There is a continuous play of temporal and spatial zones in your writings. What are the challenges and how do you deal with them when writing about a different timeline?
The challenge is to write a novel that works and this one took a long time not working. You just sort of stick in there and keep it interesting for yourself. I took a very long time on how I wanted to do it so everything about it is a challenge, but it also what makes it interesting and with this book I wanted to have these different time periods; its what I am interested in. I wanted to have a sense of the ancient world as well as the twentieth century. So the challenge is to take what you want and to achieve it.
There is interplay of mythical and historical elements in your writing, how difficult is it to blend the two and what attracts you to that sort of writing?
I don’t see that as so difficult because I suppose when I look at the story of Scylax from 515 B.C. I see echoes with the twentieth century characters. Here’s a man who is sent on a mission by the empire but then comes to doubt his own loyalty to the empire. It’s a very human contemporary story as well so I suppose a way to take it is to find the human in the mythic and find the echoes and parallels with contemporary stories and that I think is how I do it.
The poet Agha Shahid Ali influenced your time in UMass, what are your other literary influences?
Shahid was the one who was most influential in terms of someone who I knew and who was a teacher. The other influences have been mostly books I have read. Someone like Michael Ondaatje who wrote The English Patient has been a big influence; in the way his writing is cinematic, in the way he takes on history in the structure of his books. When I was at University, writers like Toni Morrison and Virginia Woolf were very important as well. In the 80s when I was growing up, the 80s and 90s, when there was very little fiction coming out of Pakistan in English, the Indian writers were very important for teaching me how the English novel wasn’t just about faraway places, that the history of this region and what was going on in this region could also become part of fiction. So lots of different influences.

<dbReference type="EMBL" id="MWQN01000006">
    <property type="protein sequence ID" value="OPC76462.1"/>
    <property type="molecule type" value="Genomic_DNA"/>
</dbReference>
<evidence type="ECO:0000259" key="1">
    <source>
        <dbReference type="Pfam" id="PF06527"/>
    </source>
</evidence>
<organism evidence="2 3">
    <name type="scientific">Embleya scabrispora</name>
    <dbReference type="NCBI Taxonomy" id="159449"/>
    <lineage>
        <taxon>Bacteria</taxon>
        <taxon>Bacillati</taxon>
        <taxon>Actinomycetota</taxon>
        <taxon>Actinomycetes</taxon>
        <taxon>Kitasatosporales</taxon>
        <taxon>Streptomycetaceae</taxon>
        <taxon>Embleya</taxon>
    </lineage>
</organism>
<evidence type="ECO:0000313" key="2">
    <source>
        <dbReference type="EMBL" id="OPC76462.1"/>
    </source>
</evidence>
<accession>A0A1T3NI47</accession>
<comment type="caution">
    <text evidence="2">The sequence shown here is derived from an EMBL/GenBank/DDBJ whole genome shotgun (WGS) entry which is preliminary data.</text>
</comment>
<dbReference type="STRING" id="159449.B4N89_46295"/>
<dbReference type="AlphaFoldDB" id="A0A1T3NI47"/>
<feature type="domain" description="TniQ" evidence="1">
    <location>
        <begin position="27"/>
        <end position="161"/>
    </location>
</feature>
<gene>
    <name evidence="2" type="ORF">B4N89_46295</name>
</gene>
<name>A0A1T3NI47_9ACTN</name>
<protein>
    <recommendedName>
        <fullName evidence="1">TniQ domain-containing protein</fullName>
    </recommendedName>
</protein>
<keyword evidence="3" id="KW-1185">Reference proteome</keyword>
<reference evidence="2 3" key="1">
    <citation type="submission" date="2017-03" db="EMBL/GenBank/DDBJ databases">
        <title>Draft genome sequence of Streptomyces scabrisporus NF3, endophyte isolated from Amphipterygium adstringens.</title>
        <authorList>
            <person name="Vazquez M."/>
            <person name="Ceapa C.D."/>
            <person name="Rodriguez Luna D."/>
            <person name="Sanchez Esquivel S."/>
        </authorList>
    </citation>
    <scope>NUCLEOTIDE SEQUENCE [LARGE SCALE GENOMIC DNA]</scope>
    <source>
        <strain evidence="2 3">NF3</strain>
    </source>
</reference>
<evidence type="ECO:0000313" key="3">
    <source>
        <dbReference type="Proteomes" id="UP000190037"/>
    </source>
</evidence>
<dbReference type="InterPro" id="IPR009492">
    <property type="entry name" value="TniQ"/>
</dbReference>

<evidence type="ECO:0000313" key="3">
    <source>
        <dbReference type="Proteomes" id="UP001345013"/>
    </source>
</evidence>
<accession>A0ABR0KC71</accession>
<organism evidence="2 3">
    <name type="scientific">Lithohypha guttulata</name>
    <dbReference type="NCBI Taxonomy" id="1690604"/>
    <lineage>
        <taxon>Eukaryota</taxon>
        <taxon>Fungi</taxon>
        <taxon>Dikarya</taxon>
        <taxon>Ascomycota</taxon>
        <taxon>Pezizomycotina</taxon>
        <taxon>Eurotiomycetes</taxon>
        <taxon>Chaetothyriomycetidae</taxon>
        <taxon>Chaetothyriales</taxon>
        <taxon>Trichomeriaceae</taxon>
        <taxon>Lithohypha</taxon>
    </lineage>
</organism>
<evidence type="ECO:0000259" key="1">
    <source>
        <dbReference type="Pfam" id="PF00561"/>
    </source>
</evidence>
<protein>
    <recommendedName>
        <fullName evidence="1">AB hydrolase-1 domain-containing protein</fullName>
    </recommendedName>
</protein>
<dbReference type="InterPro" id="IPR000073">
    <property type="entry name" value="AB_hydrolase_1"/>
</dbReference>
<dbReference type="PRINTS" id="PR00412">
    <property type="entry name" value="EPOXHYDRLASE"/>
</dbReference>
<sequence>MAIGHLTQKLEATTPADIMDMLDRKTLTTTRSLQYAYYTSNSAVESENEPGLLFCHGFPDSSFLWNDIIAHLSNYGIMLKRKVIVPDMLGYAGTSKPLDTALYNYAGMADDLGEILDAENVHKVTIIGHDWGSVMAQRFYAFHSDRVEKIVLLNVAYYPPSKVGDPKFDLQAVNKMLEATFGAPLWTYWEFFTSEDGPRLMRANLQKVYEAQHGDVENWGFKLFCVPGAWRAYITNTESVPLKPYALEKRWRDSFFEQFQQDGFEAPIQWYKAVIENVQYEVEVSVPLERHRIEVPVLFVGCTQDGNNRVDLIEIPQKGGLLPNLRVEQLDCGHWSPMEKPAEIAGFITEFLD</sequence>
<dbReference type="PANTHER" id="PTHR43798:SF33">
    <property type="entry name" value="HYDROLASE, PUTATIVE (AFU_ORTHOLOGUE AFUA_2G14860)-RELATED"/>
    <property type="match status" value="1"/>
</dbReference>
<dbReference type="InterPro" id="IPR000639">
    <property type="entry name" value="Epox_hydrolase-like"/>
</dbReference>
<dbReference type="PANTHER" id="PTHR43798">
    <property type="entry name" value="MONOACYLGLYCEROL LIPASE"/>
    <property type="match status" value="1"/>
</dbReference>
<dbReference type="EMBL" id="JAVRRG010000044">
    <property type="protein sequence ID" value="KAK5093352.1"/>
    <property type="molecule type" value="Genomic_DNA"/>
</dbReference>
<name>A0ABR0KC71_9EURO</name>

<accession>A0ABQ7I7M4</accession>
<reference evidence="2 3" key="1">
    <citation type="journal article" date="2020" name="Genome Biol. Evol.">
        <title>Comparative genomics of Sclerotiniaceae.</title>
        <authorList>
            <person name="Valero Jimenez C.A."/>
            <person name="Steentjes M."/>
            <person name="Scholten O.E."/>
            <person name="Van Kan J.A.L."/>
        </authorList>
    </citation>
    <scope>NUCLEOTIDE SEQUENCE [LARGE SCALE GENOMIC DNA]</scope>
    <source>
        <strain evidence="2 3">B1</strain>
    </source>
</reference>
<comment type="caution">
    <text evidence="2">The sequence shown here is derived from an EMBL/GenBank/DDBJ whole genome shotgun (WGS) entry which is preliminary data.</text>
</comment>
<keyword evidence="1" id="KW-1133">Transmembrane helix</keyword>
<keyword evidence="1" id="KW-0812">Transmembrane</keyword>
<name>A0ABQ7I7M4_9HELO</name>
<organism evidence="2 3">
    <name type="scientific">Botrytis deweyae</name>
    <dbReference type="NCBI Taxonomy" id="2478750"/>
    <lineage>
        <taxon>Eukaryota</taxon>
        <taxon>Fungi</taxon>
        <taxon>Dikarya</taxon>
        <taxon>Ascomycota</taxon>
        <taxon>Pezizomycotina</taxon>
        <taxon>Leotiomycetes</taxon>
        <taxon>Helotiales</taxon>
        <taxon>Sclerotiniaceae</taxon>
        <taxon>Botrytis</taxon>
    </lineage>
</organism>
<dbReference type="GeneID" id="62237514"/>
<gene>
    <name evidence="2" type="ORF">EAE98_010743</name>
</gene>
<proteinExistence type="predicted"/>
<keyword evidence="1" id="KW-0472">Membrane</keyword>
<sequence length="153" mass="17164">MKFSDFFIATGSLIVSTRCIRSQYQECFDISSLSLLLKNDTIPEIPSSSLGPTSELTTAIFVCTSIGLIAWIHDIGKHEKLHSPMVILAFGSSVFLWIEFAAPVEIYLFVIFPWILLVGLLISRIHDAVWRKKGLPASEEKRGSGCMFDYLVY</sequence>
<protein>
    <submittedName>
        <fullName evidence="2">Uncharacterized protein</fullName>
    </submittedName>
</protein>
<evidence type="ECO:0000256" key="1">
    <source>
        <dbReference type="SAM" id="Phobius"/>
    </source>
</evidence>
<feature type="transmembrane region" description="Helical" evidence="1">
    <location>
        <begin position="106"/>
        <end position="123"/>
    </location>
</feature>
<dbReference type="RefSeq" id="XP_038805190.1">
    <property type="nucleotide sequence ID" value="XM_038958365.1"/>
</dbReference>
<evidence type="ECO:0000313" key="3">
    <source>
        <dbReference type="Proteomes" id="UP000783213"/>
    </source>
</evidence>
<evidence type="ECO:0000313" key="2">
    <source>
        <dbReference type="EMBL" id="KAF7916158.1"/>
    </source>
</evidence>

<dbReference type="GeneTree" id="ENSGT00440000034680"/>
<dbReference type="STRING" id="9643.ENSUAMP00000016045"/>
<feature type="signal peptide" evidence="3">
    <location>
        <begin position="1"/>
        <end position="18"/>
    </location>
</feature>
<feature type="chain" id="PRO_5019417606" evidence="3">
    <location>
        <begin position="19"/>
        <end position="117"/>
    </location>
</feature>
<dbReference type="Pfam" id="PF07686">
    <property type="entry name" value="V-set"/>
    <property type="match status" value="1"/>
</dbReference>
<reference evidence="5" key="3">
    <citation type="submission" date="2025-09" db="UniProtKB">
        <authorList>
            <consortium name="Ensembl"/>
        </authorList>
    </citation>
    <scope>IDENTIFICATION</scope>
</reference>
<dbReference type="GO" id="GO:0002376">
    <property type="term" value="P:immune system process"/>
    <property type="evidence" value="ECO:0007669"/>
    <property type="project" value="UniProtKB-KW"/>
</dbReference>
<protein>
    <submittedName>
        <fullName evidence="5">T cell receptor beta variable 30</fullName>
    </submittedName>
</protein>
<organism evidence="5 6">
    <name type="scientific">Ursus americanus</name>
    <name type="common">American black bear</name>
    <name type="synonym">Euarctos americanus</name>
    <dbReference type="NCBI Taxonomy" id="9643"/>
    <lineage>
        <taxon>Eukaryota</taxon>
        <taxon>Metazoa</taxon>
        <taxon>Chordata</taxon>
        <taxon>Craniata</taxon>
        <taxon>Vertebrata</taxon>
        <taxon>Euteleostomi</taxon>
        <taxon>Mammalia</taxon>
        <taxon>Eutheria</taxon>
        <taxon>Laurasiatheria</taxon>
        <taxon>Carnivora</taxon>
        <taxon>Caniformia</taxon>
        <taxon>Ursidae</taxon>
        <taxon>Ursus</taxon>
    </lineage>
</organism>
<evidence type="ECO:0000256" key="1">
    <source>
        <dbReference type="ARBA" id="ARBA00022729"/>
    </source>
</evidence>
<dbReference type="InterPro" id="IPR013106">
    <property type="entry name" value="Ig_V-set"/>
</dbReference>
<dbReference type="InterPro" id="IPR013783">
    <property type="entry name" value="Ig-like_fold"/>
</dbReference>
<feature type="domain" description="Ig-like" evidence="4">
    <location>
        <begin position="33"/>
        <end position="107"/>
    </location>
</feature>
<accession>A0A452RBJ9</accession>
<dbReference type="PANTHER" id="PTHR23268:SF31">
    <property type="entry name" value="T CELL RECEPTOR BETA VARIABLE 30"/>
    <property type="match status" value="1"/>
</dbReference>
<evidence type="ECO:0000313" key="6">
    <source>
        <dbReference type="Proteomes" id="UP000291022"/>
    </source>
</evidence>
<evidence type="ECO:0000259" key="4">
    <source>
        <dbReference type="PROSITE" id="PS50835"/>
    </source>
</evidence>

What are you currently reading?
I have just started a book called, “What Was Promised” by a wonderful English writer called Tobias Hill, coming out this week.
I have no idea! I have finished the last one, I have no idea for the next thing so I think for a little while I am going to be doing this kind of thing, just talking about it, which is nice. You spend three years locked in room writing a book in silence and then you get to come out and talk about it. At the moment, that’s what I am doing.
Writing, they say, is a very solitary exercise. But for authors it doesn’t end with the completion of a book or its publication anymore. They have to go on multi city tours for promotion and launch of a book-
If you are lucky, if you are not lucky, no one asks you to do anything!
How draining is it for the writer within you?
It is pretty draining. I mean, I can’t do this and write at the same time. Right now I’m at the beginning of it so I’m sort of fairly fresh there. There comes a point where, and again, if you are lucky, I think all writers recognize it; on one hand its exhausting but on another you are in a fortunate position, that when you have been talking about the same books for months, there does come a point where you think I need to write the next thing now and just stop doing this for a while. It does get exhausting, having said that, some of the best travel of my life has been through festivals and some of the best friends of my life such as Ruchir(Joshi), is someone I met at the Edinburgh festival years ago, so very nice things come out of it as well.